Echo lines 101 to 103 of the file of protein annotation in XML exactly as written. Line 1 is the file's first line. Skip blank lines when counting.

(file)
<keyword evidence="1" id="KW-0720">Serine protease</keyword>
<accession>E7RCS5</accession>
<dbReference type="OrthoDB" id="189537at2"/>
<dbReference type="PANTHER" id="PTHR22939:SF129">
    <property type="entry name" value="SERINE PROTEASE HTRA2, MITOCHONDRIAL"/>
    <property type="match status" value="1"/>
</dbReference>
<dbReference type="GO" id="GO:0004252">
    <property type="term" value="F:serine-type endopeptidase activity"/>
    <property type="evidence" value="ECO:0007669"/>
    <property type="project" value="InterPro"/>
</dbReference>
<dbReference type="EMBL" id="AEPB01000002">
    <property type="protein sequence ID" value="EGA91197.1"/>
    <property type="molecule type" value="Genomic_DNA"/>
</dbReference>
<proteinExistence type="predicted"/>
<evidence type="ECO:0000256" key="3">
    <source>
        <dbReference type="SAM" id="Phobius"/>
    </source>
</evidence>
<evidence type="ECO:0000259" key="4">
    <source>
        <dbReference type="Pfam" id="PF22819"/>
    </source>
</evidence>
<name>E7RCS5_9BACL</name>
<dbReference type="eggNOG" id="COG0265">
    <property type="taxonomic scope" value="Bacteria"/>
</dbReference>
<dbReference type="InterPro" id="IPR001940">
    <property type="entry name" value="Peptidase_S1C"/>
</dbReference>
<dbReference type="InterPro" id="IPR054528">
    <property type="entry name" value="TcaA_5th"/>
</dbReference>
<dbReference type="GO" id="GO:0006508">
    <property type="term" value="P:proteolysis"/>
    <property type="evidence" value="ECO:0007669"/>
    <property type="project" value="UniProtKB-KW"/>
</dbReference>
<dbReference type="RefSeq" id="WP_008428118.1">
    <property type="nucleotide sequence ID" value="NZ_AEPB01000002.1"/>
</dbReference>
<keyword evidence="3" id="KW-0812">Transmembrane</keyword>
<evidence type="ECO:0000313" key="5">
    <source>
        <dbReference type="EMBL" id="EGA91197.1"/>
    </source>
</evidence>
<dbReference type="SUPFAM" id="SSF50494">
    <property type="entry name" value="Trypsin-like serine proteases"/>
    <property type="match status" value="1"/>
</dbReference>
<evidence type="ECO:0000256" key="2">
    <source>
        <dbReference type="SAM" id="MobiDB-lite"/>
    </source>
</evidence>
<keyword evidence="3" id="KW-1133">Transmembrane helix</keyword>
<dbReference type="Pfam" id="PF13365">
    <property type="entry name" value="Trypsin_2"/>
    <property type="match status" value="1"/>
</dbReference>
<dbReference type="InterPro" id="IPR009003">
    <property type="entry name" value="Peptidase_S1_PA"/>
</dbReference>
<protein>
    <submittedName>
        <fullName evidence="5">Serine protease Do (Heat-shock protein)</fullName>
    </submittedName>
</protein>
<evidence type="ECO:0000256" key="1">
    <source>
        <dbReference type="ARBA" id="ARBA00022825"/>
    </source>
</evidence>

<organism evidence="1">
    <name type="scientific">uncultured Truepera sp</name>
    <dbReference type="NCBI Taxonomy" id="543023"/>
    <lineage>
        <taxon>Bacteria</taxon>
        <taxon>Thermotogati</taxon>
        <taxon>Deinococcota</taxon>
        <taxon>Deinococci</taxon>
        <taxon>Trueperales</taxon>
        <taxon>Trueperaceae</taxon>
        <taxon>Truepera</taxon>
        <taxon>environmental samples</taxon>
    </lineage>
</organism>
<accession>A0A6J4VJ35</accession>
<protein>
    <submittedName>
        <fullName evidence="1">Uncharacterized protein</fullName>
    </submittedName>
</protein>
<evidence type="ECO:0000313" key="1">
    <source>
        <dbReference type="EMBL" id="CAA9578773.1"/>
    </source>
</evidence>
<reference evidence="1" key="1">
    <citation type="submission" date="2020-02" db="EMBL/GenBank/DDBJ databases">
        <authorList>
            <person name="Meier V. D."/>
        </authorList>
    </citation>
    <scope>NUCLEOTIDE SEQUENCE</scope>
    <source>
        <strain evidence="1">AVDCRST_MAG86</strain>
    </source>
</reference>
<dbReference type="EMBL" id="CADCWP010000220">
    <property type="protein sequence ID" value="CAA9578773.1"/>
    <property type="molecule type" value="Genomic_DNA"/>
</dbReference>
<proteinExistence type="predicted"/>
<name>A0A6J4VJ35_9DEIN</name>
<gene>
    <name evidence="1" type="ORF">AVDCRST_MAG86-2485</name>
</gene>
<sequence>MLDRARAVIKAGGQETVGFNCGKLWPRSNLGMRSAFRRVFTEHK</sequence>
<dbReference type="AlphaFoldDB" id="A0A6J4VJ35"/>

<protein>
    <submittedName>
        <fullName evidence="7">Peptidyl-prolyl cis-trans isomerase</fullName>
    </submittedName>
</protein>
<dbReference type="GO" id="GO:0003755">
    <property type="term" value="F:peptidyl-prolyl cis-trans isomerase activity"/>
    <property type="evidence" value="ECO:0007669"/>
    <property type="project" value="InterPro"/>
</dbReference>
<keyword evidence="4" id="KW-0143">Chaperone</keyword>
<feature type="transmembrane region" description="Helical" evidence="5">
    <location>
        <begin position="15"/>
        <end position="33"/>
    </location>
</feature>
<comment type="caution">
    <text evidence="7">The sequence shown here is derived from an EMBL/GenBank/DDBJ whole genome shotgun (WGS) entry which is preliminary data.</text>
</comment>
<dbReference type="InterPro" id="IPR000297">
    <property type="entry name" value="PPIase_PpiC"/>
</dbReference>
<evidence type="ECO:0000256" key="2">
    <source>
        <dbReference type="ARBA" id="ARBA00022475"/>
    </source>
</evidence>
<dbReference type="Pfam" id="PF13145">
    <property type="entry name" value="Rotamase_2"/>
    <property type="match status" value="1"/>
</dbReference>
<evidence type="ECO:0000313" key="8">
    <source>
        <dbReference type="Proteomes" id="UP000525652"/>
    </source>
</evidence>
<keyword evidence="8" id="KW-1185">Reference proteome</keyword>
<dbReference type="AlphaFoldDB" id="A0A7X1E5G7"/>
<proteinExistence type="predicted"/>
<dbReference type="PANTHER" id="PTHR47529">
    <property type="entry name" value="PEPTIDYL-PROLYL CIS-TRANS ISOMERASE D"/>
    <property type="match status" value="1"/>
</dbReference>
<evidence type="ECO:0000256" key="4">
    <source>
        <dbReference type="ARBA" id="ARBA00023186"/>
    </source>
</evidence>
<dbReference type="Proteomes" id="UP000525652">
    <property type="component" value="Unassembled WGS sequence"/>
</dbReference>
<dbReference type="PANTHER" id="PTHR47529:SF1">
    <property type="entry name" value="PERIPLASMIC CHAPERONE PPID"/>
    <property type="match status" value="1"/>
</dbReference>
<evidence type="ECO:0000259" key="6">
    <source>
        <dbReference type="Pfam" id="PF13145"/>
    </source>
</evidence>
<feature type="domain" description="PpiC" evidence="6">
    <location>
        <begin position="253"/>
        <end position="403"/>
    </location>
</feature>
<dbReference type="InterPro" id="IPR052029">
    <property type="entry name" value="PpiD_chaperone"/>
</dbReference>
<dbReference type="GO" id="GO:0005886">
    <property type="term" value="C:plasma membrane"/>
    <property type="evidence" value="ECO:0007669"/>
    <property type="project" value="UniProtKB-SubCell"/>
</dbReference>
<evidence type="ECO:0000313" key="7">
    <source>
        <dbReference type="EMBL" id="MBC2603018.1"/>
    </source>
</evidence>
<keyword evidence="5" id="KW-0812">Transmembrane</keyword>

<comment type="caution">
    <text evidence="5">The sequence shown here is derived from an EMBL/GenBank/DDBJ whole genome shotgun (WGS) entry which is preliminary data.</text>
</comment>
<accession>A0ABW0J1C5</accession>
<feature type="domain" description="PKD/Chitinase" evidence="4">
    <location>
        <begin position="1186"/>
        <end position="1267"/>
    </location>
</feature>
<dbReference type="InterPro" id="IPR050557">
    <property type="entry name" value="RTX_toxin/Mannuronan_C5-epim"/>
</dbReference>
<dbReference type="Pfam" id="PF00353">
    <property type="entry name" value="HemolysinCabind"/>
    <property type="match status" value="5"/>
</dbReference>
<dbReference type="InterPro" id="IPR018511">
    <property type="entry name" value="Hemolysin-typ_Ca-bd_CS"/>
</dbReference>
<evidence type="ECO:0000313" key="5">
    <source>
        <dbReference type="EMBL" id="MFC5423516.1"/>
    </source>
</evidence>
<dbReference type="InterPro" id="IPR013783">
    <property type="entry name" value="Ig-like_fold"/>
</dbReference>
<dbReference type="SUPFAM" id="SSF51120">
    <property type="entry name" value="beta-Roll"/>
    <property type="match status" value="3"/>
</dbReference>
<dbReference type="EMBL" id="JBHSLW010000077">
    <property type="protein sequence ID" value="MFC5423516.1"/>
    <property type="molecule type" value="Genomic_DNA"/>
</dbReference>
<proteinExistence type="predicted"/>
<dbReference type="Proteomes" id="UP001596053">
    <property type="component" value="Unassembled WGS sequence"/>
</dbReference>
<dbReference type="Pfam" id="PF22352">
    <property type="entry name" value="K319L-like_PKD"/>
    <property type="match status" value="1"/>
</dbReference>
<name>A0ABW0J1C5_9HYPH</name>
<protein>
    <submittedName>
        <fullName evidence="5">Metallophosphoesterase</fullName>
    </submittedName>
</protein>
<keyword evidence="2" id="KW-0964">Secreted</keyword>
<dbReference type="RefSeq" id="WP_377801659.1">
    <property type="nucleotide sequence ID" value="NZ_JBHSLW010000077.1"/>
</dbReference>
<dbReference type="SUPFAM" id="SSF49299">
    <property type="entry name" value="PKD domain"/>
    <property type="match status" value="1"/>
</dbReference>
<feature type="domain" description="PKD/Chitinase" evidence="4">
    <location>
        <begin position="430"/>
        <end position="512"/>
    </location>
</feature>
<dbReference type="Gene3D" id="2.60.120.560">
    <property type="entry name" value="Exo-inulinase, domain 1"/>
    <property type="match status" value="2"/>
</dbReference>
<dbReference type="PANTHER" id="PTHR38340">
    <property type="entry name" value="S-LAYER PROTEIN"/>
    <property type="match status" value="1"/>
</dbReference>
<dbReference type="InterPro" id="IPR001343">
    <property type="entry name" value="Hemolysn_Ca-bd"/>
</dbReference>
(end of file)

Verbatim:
        <dbReference type="EMBL" id="CAA9578773.1"/>
    </source>
</evidence>